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Structural formula
Structure of clorazepate
Non-proprietary name Clorazepate
other names
  • 9-chloro-3-oxo-6-phenyl-2,5-diazabicyclo [5.4.0] undeca-5,8,10,12-tetraene-4-carboxylic acid ( IUPAC )
  • 7-chloro-2,3-dihydro-2-oxo-5-phenyl-1 H -1,4-benzodiazepin-3-carboxylic acid
  • Chlorazepic acid
Molecular formula
  • C 16 H 11 ClN 2 O 3 ( chlorazepic acid )
  • C 16 H 10 ClKN 2 O 3 ( chlorazepate monopotassium salt )
  • C 16 H 10 ClKN 2 O 3 KOH ( chlorazepate dipotassium salt )
External identifiers / databases
CAS number
  • 23887-31-2 ( chlorazepic acid )
  • 5991-71-9 ( chlorazepate monopotassium salt)
  • 57109-90-7 ( chlorazepate dipotassium salt )
EC number 245-926-8
ECHA InfoCard 100,041,737
PubChem 2809
ChemSpider 2707
DrugBank DB00628
Wikidata Q418850
Drug information
ATC code

N05 BA05

Drug class

Tranquilizers , benzodiazepines

Molar mass
  • 314.72 g · mol -1 (Clorazepinsäure)
  • 368.81 g · mol -1 (clorazepate monopotassium salt)
  • 408.92 g · mol -1 (clorazepate dipotassium salt)
pK s value

3.5; 12.5


freely soluble in water (chlorazepate dipotassium salt)

safety instructions
Please note the exemption from the labeling requirement for drugs, medical devices, cosmetics, food and animal feed
GHS hazard labeling
no classification available
Toxicological data
As far as possible and customary, SI units are used. Unless otherwise noted, the data given apply to standard conditions .

Chemically, clorazepate (clorazepinic acid) belongs to the benzodiazepine class of substances and is a drug ( tranquilizer ) from the group of psychotropic drugs . The acid forms a hydrate (geminal diol) by adding water to the carbonyl group (C-2). The hydroxyl groups are weakly acidic (pK s 12.5), so that chlorazepic acid forms a dipotassium salt (dipotassium chlorazepate), which is commonly used in drugs.

Clinical information

Clorazepate is primarily prescribed as a tranquilizer and agent against anxiety and panic attacks, but also as a sleep aid if the benzodiazepine effect is also desired the day after. Clorazepate can also be used in inpatient alcohol withdrawal , as it counteracts seizures and generally facilitates withdrawal. Even barbiturate-dependent patients are often switched to chlorazepate or diazepam for withdrawal .

Like all benzodiazepines, chlorazepate has a primary potential for dependence ( see also: Abuse of benzodiazepines ).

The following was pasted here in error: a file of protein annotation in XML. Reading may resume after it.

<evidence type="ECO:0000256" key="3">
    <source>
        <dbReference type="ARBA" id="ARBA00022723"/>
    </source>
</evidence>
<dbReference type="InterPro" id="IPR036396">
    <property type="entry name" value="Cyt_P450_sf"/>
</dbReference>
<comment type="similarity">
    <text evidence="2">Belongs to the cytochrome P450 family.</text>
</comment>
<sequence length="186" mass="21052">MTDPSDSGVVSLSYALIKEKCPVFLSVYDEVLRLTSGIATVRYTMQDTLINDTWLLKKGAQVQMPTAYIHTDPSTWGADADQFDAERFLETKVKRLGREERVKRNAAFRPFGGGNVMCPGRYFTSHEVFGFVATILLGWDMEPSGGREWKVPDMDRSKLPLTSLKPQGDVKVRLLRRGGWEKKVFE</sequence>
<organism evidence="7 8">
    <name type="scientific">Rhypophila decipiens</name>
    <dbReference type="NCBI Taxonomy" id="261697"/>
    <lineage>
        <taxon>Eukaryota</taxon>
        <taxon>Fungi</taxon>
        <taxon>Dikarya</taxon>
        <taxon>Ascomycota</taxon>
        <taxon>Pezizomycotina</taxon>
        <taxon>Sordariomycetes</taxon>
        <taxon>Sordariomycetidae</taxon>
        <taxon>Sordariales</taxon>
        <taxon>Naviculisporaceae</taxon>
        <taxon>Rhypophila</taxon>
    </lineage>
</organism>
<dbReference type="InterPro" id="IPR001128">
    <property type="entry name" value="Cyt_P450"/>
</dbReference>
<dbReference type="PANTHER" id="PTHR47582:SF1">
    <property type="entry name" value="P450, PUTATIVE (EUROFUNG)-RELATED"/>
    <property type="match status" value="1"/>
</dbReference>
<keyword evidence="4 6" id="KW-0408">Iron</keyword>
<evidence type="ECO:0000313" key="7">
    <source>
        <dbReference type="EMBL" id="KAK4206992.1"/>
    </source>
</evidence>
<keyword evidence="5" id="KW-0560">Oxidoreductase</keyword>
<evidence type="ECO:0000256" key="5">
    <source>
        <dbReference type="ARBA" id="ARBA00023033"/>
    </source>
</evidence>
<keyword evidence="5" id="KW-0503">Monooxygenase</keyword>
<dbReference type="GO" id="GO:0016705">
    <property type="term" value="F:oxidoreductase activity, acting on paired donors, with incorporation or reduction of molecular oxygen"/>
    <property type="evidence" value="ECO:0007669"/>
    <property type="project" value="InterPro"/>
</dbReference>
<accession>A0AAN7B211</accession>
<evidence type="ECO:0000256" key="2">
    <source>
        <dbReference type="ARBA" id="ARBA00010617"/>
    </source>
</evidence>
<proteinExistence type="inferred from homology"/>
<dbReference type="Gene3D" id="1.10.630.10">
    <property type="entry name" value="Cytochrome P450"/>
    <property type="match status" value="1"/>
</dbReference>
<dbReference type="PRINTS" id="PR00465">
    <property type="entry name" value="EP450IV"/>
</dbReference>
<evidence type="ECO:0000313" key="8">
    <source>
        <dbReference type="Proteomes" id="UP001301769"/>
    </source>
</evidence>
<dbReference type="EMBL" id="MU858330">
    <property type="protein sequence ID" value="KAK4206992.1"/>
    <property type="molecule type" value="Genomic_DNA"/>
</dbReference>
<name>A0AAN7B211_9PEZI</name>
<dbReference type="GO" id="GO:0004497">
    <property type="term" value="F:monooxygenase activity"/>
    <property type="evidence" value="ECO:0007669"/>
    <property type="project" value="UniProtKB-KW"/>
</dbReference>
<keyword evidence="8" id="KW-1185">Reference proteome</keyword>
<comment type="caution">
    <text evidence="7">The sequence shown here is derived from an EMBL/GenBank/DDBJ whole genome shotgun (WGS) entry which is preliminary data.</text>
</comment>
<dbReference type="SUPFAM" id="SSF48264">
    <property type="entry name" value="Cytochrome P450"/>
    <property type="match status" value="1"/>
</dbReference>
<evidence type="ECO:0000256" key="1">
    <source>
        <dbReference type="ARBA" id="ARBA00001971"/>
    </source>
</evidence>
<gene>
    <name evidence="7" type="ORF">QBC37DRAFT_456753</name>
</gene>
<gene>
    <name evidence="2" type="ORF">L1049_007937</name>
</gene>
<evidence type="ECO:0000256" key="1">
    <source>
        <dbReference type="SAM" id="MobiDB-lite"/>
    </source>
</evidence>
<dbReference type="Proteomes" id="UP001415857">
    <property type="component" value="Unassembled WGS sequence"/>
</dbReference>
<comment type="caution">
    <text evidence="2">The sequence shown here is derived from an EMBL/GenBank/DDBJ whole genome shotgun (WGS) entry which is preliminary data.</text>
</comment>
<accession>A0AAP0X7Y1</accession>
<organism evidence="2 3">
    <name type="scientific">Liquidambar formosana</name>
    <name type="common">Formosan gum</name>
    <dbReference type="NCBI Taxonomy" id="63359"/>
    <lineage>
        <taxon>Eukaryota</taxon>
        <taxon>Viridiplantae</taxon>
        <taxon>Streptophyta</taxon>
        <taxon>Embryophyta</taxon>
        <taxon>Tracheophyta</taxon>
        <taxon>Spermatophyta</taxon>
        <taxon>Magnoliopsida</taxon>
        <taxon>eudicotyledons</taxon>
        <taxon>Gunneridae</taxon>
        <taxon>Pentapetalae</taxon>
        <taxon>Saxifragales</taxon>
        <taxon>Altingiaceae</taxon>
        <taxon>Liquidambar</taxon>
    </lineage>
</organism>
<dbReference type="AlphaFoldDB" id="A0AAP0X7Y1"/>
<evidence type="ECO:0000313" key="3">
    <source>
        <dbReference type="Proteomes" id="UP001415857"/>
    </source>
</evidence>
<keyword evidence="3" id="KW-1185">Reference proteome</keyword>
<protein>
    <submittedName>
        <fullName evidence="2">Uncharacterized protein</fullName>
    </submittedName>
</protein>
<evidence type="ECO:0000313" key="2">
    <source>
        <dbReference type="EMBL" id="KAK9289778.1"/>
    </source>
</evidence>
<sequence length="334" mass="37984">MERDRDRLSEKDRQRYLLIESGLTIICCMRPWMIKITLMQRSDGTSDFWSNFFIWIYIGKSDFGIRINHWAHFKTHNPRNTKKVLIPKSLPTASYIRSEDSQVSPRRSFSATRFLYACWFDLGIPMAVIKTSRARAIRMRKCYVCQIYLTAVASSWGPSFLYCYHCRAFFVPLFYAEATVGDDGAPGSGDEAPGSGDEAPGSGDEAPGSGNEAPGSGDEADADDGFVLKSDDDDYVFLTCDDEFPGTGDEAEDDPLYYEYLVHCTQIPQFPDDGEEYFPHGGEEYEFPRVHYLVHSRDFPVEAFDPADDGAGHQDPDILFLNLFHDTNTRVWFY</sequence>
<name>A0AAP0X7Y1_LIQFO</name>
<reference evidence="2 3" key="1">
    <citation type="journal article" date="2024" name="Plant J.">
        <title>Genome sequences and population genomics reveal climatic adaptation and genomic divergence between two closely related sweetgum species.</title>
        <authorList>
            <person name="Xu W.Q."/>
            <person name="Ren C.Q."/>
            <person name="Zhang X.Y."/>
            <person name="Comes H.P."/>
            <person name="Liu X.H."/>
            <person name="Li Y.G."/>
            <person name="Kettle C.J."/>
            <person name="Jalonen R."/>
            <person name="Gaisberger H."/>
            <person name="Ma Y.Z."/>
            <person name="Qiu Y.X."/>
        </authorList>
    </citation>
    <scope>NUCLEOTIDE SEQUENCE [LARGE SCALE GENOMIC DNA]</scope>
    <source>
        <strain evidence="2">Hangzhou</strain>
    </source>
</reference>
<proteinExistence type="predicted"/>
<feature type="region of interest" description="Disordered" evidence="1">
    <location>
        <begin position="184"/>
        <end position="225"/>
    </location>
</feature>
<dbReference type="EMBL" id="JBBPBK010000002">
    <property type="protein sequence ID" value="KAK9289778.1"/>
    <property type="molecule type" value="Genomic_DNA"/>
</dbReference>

Pharmacological properties

Although chlorazepate is a benzodiazepine in terms of its chemical structure, the substance itself is hardly responsible for the benzodiazepine effect due to its low receptor affinity : Clorazepate binds slightly to the receptors, only its main metabolite northazepam (desmethyldiazepam) is responsible for the effect. The transformation takes place in the stomach shortly after ingestion. This makes clorazepate a prodrug .

Another effective metabolite of chlorazepate is oxazepam , which, like nordazepam, is also available as a medicinal substance. Due to the active metabolites, it can be expected that the spectrum of activity of clorazepate roughly corresponds to that of diazepam, since this is also converted into nordazepam and oxazepam. The half-life of nordazepam is 36 to 200 hours. Due to its slow breakdown in the body, it accumulates like other benzodiazepines with a long half-life. Clorazepate is only taken up to a small extent orally.

The plasma half-life of clorazepate is two hours, that of the active metabolites is about 60 hours, resulting in a duration of action of about 48 hours. N-desmethyldiazepam reaches its steady-state concentration after 6-11 days.

Dosage forms, dosage

In Germany and Switzerland, clorazepate is available as dipotassium salt (dipotassium chlorazepate ) under the trade name Tranxilium in doses of 5 mg to 50 mg per capsule or tablet. There is also a liquid form intended for injection. The manufacturer for Germany is the pharmaceutical company Sanofi . There are no generics available in Germany.

The international trade name is Tranxene ( Tranxillium in Germany), the manufacturer is Abbott Laboratories .


Clorazepate (acid and dipotassium salt) is listed as a marketable and prescribable substance in BtMG 1981 Annex III (to Section 1, Paragraph 1).

Individual evidence

  1. a b c d Entry on chlorazepic acid. In: Römpp Online . Georg Thieme Verlag, accessed on June 29, 2019.
  2. ^ A b c The Merck Index: An Encyclopedia of Chemicals, Drugs, and Biologicals , 14th Edition (Merck & Co., Inc.), Whitehouse Station, NJ, USA, 2006; P. 404, ISBN 978-0-911910-00-1 .
  3. This substance has either not yet been classified with regard to its hazardousness or a reliable and citable source has not yet been found.
  4. ^ A b N. Sussman: Treating anxiety while minimizing abuse and dependence. In: The Journal of clinical psychiatry. Vol. 54 Suppl, May 1993, pp. 44-51, PMID 8099577 .
  5. a b c Michael Freissmuth, Stefan Offermanns, Stefan Böhm: Pharmacology and Toxicology: From the Molecular Basics to Pharmacotherapy. Springer Science & Business Media, 2012. ISBN 978-3-642-12353-5 , pp. 267ff.
  6. Hans-Hasso Frey, Wolfgang Löscher, Felix R. Althaus: Textbook of pharmacology and toxicology for veterinary medicine: 131 tables, Enke veterinary medicine. Georg Thieme Verlag, 2010. ISBN 978-3-8304-1079-9 . P. 146.